Saturday, July 6, 2013

I Knew.

One of the things I don't talk about too often is how I knew something was wrong the morning I was notified Aaron was injured. I knew I needed to clean the house and get ready for something, but what I didn't know what. Not yet. I think somewhere in my mind I knew something was about to happen. And I think Aaron did, too.

The day before Aaron and I had a long talk, on the phone and internet. We had argued and I had cried, as usual. But then he seemed to really man up and said something to the effect of, "I don't want to make you feel bad. I know this is hard, and we don't talk much, so I want to make better use of our time." So we did. We laughed more then than we ever had. He made some pretty ridiculous jokes, which is about all I can remember. Aaron stayed up late to make me laugh. I awoke the next morning to two emails and another message.

And because of that, I think Aaron knew something, too. He wasn't one to write a lot, especially not three times. Knowing him the way I do now, I think he felt that our arguing, our issues, were probably temporary and decided to focus on the love first, knowing that all the complicated stuff would go away and we would have us, and we wanted to best us.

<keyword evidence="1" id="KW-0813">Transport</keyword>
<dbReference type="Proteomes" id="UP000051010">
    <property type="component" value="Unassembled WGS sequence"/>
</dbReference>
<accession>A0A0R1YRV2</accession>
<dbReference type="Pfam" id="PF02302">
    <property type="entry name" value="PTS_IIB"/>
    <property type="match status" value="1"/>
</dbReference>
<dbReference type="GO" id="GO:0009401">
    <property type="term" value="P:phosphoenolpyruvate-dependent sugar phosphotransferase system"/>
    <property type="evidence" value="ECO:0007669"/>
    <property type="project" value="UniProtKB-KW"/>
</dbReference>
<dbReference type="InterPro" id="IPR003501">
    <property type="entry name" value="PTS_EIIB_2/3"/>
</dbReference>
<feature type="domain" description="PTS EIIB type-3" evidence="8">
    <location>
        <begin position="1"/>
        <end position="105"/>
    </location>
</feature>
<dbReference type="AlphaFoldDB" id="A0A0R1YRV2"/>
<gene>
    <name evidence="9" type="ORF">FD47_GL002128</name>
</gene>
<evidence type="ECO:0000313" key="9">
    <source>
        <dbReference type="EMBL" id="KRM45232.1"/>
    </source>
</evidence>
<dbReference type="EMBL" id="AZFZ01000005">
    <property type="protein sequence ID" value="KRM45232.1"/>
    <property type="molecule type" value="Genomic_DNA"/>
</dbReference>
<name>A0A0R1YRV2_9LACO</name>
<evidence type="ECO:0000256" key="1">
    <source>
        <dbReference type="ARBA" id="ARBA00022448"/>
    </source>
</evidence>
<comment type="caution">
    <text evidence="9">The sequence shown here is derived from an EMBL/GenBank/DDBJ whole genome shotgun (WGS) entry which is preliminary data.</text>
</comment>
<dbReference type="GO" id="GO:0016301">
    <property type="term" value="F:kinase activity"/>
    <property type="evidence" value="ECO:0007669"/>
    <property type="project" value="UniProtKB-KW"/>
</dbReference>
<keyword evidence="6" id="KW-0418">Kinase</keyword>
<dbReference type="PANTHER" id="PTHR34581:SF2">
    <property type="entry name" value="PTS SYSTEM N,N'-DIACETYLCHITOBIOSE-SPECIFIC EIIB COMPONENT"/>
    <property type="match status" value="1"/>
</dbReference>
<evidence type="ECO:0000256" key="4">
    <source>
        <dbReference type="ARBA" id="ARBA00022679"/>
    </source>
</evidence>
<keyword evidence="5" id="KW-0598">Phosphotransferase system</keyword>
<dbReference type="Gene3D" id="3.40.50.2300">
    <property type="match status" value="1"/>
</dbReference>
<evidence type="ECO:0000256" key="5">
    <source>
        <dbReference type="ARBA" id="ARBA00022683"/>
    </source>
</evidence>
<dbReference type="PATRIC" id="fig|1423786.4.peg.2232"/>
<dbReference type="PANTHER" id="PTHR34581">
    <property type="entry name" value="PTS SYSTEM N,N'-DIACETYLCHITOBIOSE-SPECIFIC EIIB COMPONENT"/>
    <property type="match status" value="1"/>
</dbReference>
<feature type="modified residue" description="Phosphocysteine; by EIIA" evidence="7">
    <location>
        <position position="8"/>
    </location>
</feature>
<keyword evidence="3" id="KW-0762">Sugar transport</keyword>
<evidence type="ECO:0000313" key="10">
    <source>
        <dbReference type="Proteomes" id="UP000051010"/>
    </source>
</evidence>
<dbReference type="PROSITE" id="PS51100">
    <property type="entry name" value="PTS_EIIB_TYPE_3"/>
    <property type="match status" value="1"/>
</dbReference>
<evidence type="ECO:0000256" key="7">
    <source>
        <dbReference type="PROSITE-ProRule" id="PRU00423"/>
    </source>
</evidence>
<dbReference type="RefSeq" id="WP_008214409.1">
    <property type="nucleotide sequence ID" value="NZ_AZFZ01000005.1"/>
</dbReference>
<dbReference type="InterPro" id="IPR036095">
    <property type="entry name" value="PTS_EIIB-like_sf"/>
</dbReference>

That morning, as I ate my cereal and read my emails, I compiled a list in my head: start on some schoolwork, clean the house. People were coming over. No, I wasn't having company. But I knew. I had emptied a storage container and wanted to go through it and get it back in the closet. I wanted to clean my house because somehow, I knew it would be full of people.

So I don't know. It takes a lot for me to use the word "miracle" these days; even on Day One. There was the moment I could have found out by email that Aaron had lost his legs, but did not. That was a miracle. A Jesus moment, if you will. And I suppose there have been others, too but they felt more intimate than that. Maybe one day I'll get my religion back in order, but for now I'll be grateful for a God that isn't all cruel. I got to keep him, and build a new life with him.

But back to the topic: I knew something was wrong. Maybe Aaron knew something could happen that day, too. Things had been rough out there- since he isn't going back, he tells me more than he would have a few years ago. A few years ago. He was on his last deployment a few years ago; tomorrow will mark 669 days, or one year and ten months since that day. It's almost funny.

Life is changing in so many ways, and while I'm excited to move on, I don't want to forget, either. I don't want to forget that I knew I could lose him. I don't want to pretend it never happened.

I was eating cereal when life began again. It was harmless. But it was the last ordinary thing I ever did. And I knew in some way. Maybe I'm just lucky like that.

1 comment:

  1. It's so weird, because I just read this blog post about 'knowing'-

    I don't understand how all of that works, but I think it definitely happens. Maybe it's good that it does.